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New Immunotherapies Being Developed to Specifically Target Tumor Cells

新闻稿   •   2019年02月21日 17:25 CST

Recently, a research report published in the international journal of Lab on a Chip, scientists from the University of California has developed a new type of immunotherapy screening prototype, which may help rapidly develop individualized Cancer therapy to help clinicians effectively target tumor tissue without the side effects of other standard cancer drugs.

Researchers claim that they have developed a tracking screening system that recognizes a single tumor T cell receptor with 100% specificity in just a few days. In the human body's immune system, T cells have special molecules on their surface that can bind to cancer cells or antigens on the surface of exogenous substances. In order to treat tumors with  T-cell therapy, researchers must accurately identify which receptor molecules are effective against specific tumor antigens, and researchers have accelerated this identification process.

Professor Zhao, one of the researchers, said that ‘The new technology we have developed is able to cope with the major challenges in cancer treatment, and the use of droplet microfluidic screening technology can significantly reduce the cost of developing new cancer immunotherapies. Meanwhile, the developed treatments have fewer side effects than standard chemotherapy drugs, which may be expected to speed up the treatment of patients. Traditional cancer therapies often provide patients with a one-size-fits-all disease response, such as chemotherapy drugs, which often cause systemic and serious side effects.’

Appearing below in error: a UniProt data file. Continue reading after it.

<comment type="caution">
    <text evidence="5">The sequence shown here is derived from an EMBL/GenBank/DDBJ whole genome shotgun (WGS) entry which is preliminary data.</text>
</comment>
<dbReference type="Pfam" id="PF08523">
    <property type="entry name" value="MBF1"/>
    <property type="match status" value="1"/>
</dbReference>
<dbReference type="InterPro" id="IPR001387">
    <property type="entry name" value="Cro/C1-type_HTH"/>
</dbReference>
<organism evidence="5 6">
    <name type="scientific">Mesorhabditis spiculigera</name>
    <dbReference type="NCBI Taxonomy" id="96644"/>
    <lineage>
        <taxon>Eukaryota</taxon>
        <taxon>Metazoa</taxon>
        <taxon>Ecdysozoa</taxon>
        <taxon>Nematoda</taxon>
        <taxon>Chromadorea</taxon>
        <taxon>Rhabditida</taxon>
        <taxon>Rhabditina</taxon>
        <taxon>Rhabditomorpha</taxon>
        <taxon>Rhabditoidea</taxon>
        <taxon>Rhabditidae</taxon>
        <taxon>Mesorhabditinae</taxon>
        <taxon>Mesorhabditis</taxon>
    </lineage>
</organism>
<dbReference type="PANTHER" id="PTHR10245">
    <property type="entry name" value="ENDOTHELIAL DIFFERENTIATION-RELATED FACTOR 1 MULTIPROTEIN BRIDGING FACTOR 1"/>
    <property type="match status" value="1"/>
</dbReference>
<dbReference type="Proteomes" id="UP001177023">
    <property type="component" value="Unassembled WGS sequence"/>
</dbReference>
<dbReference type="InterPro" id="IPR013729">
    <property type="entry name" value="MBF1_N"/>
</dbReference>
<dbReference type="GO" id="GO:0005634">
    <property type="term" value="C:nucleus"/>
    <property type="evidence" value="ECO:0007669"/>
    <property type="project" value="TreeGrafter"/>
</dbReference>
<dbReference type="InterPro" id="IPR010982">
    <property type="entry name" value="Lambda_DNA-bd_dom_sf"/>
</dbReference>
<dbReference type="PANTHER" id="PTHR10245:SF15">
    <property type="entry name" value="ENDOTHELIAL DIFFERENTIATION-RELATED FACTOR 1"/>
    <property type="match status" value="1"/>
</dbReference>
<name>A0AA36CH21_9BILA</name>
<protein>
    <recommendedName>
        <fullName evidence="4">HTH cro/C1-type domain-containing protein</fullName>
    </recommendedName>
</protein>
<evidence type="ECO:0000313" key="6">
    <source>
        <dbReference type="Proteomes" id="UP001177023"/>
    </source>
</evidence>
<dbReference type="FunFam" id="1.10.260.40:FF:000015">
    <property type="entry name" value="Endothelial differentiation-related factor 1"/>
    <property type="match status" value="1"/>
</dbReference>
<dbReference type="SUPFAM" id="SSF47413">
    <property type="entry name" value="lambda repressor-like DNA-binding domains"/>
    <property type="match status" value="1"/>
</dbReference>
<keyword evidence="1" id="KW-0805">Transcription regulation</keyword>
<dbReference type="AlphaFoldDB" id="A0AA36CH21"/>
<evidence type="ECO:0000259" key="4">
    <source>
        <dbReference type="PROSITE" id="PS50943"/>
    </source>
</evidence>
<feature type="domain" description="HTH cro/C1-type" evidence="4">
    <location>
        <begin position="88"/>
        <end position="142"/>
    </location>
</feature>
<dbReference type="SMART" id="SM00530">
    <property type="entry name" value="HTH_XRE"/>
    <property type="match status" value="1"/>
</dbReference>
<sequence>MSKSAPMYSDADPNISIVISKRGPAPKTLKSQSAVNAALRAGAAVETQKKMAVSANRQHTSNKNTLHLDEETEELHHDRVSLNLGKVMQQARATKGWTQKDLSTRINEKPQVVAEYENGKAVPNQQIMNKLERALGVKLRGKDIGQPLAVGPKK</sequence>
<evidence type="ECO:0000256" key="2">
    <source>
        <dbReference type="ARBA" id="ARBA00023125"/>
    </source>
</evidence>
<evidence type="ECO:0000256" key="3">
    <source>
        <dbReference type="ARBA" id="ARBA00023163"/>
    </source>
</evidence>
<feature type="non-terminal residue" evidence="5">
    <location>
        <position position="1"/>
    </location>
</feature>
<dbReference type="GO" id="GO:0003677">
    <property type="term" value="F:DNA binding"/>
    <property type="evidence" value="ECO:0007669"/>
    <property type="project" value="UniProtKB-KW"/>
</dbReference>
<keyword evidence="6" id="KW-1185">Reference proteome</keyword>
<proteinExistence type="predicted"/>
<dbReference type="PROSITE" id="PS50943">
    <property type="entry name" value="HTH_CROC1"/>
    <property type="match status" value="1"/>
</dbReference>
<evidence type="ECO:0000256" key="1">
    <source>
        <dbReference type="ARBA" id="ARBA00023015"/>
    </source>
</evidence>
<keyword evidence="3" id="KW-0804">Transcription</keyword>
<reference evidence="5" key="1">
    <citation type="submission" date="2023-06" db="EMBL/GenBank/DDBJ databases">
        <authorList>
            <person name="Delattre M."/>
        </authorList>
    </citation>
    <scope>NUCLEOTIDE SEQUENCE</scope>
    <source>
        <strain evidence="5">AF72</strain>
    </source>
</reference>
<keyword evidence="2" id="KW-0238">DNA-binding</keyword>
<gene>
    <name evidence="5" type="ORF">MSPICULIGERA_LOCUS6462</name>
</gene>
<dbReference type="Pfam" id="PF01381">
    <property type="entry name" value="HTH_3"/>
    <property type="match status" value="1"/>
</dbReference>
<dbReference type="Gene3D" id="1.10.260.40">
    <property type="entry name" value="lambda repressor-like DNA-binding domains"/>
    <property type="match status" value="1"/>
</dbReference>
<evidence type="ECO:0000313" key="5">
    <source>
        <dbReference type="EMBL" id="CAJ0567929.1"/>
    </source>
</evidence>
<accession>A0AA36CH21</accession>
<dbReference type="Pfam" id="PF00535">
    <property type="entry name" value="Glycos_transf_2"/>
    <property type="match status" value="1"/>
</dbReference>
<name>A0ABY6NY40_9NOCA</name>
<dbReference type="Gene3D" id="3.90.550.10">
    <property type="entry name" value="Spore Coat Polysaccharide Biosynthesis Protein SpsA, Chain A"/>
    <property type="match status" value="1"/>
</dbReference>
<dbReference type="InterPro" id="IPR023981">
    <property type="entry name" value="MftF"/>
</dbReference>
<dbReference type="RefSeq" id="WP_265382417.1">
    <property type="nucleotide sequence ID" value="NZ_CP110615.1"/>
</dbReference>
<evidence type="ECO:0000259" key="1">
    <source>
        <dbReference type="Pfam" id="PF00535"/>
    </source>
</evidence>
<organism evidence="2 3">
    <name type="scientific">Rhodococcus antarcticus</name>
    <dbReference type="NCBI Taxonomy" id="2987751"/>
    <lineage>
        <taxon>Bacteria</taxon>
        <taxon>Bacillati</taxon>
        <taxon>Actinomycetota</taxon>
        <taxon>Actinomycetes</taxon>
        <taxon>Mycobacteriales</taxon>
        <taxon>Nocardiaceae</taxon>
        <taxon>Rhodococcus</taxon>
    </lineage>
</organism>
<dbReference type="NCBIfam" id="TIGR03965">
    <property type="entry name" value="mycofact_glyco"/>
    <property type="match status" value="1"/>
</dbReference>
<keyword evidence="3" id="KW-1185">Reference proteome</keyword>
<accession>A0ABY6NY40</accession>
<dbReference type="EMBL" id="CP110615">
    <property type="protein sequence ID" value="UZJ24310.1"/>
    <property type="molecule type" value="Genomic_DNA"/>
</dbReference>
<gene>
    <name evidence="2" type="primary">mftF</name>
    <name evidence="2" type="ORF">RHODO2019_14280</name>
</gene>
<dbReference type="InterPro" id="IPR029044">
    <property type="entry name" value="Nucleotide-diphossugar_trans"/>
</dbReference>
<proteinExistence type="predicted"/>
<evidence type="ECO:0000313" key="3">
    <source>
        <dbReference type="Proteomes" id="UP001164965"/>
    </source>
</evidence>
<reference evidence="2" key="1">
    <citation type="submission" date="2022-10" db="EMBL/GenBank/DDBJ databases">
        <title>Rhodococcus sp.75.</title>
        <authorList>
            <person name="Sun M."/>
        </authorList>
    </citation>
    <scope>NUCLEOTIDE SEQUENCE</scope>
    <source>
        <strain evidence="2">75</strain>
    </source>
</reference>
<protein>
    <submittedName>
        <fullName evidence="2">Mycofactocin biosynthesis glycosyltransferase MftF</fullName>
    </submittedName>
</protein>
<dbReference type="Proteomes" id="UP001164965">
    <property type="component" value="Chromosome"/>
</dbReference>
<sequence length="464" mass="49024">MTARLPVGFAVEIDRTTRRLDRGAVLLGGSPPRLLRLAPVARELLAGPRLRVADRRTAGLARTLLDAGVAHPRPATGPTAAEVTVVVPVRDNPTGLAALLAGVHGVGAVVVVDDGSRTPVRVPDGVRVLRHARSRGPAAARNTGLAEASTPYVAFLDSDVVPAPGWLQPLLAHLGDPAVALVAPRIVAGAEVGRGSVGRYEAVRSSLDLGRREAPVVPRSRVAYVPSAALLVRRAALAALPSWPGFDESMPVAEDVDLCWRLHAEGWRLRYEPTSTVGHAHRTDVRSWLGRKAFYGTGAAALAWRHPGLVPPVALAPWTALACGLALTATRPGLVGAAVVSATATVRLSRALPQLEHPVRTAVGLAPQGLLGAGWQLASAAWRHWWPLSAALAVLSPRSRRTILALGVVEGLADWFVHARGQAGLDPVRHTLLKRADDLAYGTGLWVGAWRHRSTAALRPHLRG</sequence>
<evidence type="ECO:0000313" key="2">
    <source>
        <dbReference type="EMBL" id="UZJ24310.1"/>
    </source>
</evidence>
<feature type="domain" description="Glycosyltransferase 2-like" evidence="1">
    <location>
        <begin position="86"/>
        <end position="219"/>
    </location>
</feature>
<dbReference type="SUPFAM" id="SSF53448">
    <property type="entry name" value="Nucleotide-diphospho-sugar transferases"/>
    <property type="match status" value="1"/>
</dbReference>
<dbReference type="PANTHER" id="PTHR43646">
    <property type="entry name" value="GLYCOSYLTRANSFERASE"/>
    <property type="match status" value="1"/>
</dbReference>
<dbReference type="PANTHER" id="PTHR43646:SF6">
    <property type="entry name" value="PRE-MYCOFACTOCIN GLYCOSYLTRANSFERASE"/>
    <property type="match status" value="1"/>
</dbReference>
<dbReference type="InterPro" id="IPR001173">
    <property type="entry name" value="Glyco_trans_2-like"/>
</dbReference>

T cell receptor (TCR) engineered T cell therapy is a novel therapy that attacks tumor tissue by modulating the patient's own immune system. There is a special antigenic molecule on the surface of cancer cells, which can be effectively recognized by the body's immune system T cells. This new type of therapy can combine the engineered molecules on the patient's body T cells with the antigens on the surface of cancer cells, thereby promoting T cells to destroy cancer cells. TCR therapy has individualized characteristics, so researchers can develop individualized therapies for their tumor cells based on their own specific T cells.

The antigen-TCR recognition system is also very special, and there are hundreds of millions of different types of TCR molecules. The challenge of current TCR-T cell therapy is still how to effectively identify specific TCR molecules from millions of possibilities. Finding the best pairing can often take a year, however, the cost and time are unaffordable for most cancer patients. With tiny oil-water droplets, the researchers have devised a special device that connects a single T cell to a cancer cell in a microfluidic container so that TCRs that bind to cancer cell antigens can It is classified and identified by scientists within a few days, which is several months or even years faster than previous technologies. Meanwhile, this technology can significantly reduce the cost of making a single TCR, and accelerate the speed of TCR-T cell therapy to the clinic.

Researchers believe the complete platform and screening process could be applied by pharmaceutical companies to develop new drugs that can help radically change the way TCR-T cells treat cancer and can become a powerful tool for discovering other immunotherapies, such as antibodies and CAR-T cell therapy.

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